Suggests you to ditch the Internet Explorer. Well, here is something to kick start your morning. According to one of the redditors, the New York Public Library suggests its uses to ditch IE and use Google Chrome instead.
This man is safe, for now…
Your dreams come true with Google Chrome.
If you always wanted to use a stylus or even a joystick to steer your web experience, now you can as the latest Google Chrome release includes a support for two mice or any other devices that can be plugged to your computer.
Thanks to a new multitasking feature, two users can surf the web at the same time and on the same computer. If that doesn’t sound too exciting, you can always play a video game while pretending to do something productive.
You can download Google Chrome Multitask Mode from the following web site and yes, it was April fools joke, the most useless day in all year.
Google funded study confirms.
Accuvant, the US based research, firm has published a new study, which compared security features of the three most popular web browsers: Internet Explorer, Google Chrome and Firefox.
As it turns out, the search giant funded study has made a conclusion that Google Chrome is the most secure browser out there, followed by Internet Explorer and Firefox.
After such claims, Mozilla has decided to respond with the following statement:
“Firefox includes a broad array of technologies to eliminate or reduce security threats, from platform level features like address space randomization to internal systems like our layout frame poisoning system. Sandboxing is a useful addition to that toolbox that we are investigating, but no technology is a silver bullet. We invest in security throughout the development process with internal and external code reviews, constant testing and analysis of running code, and rapid response to security issues when they emerge. We’re proud of our reputation on security, and it remains a central priority for Firefox.”
So here you have it folks. Despite continuous IE bashing in various communities, it still managed to beat Firefox in a non-biased study.
What do you think?
With the growing popularity of HTML5 games and applications, it looks like Google has a vision of its own.
According to the EDGE, during the Develop Liverpool conference in London, Google’s developer Paul Kinlan has announced that Google Chrome will receive gamepad support tin the first quarter of 2012. In addition to that, it will feature a support for cameras and microphones that don’t have to be plugged in.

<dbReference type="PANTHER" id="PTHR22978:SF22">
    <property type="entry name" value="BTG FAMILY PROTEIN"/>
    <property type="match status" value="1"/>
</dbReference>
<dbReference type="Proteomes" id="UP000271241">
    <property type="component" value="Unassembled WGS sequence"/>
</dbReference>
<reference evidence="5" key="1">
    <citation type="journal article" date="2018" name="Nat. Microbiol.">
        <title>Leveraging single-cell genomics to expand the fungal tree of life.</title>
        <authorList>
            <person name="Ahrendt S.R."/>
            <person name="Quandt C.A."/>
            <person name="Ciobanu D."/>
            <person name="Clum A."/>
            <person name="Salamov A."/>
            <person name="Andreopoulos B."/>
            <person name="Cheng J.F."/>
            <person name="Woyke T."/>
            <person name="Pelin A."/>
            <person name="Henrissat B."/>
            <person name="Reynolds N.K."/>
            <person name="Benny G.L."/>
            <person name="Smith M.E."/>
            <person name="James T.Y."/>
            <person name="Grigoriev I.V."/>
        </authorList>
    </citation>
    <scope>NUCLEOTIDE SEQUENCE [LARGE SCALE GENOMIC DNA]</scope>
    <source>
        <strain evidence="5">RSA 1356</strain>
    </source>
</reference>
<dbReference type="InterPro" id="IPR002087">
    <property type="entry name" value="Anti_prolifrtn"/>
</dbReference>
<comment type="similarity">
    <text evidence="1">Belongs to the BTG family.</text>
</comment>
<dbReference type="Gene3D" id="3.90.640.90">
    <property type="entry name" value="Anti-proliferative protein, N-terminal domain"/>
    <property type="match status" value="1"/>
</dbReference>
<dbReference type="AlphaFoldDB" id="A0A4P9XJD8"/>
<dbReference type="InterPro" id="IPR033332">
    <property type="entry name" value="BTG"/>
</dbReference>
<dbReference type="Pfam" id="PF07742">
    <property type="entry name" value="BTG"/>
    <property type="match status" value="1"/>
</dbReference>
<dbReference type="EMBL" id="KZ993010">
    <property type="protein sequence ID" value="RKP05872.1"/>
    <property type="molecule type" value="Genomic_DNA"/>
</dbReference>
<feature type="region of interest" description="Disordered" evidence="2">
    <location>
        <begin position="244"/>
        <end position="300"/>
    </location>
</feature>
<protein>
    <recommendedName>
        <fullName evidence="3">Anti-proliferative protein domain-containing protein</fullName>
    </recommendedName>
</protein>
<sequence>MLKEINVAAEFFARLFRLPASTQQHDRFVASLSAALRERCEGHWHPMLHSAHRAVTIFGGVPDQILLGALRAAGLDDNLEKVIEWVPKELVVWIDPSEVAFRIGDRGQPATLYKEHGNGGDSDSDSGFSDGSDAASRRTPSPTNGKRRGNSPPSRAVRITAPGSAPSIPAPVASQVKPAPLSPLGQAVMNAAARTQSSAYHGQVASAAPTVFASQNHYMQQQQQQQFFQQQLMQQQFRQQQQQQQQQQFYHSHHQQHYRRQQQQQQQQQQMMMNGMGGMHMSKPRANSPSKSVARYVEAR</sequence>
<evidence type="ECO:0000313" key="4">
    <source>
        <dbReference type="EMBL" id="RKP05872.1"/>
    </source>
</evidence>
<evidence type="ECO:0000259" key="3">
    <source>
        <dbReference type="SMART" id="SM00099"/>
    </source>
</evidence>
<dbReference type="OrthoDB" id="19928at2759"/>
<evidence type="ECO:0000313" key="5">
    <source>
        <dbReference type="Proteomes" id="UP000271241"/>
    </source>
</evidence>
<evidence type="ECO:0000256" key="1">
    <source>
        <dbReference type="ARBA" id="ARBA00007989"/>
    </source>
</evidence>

While not many details were revealed, it is known that the search giant is already working on the next instance of its Google TV service, with the hardware set to debut sometime next year.
Why add gamepad support anyway? If our speculation stands correct (and only time will tell), we guess that Google Chrome will be an essential part of Google TV, offering its users an ability to play HTML5 games on their TV with a gamepad attached. Think about it as Google’s version of a gaming console.
Makes web a beautiful place.
Google Chrome has recently unveiled a recent project of their own, called “Johnny Cash Project”.
What is it all about? The search giant has asked Johnny Cash fans from all over the world to come together and create a memorial music video for his last recording.
The final result is amazing and can be viewed in the following page.
Most Desktop and Mobile Platforms: There's no shortage of digital comic book readers out there, but new service Graphic.ly stands apart: instead of downloading CBR files, you build up a library from their web store and sync it across all your devices. More »
First person shooters are next.
As of today, it will install games without your permission. However, manual removal is possible.
Ever finished firing off a lengthy email and wondered, "Dang, I wish I knew how many WPM that was"? No, me either. But still, as a guy who writes a lot and often gets asked by people how fast I can type I just may give Typing Speed Monitor for Google Chrome a try and see what it tells me.
Install the extension and it takes residence in your browser actions area. As you type, it'll record your speed and monitor how often you press each key. In addition to good ol' QWERTY, Dvorak and Colemak keyboard layouts are also supported. TSM's pop-up heatmap provides detailed stats about your typing including CPM, WPM, total time, and keypresses per key.
No, 61 really isn't that great... But go easy on me, it's six o'clock in the morning and I haven't had any coffee yet.
Maybe I should re-read Jason's post on how to touch type like a keyboarding ninja...
Hitler thinks that Chrome, his favorite browser, is the fastest. But he is about to discover that he is wrong, and his generals will experience his wrath!
Remember those Chrome speed tests? Well, apparently the guys at Opera saw them too, and wanted to one-up Google. The only issue was what approach to take. Google's tests are apparently very well funded and are done by a large crew of dedicated professionals.
PR budgets and relative size differences being what they are, Opera wasn't left with much of a choice but to play the underdog card, ... and they played it hard.
In a highly scientific speed test, you can see a couple of overdone Norwegians trying to pit the Opera browser against the time it takes to cook a potato. I don't want to ruin the end, but let's just say that Opera does come out on top.
As luck would have it, there's one in the Extension Gallery now! Air Hockey features three difficulty levels and it's good, mindless fun right inside your browser. Yes, this is pretty much just a a Flash embed in an iFrame, but it's still enjoyable. As a bonus, Air Hockey keeps tabs on your best score so you can feverishly flaunt your repeated dominance -- or remind you how badly you suck at the game.
Nothing like the feeling of emasculating yourself against a computerized opponent by scoring an own goal....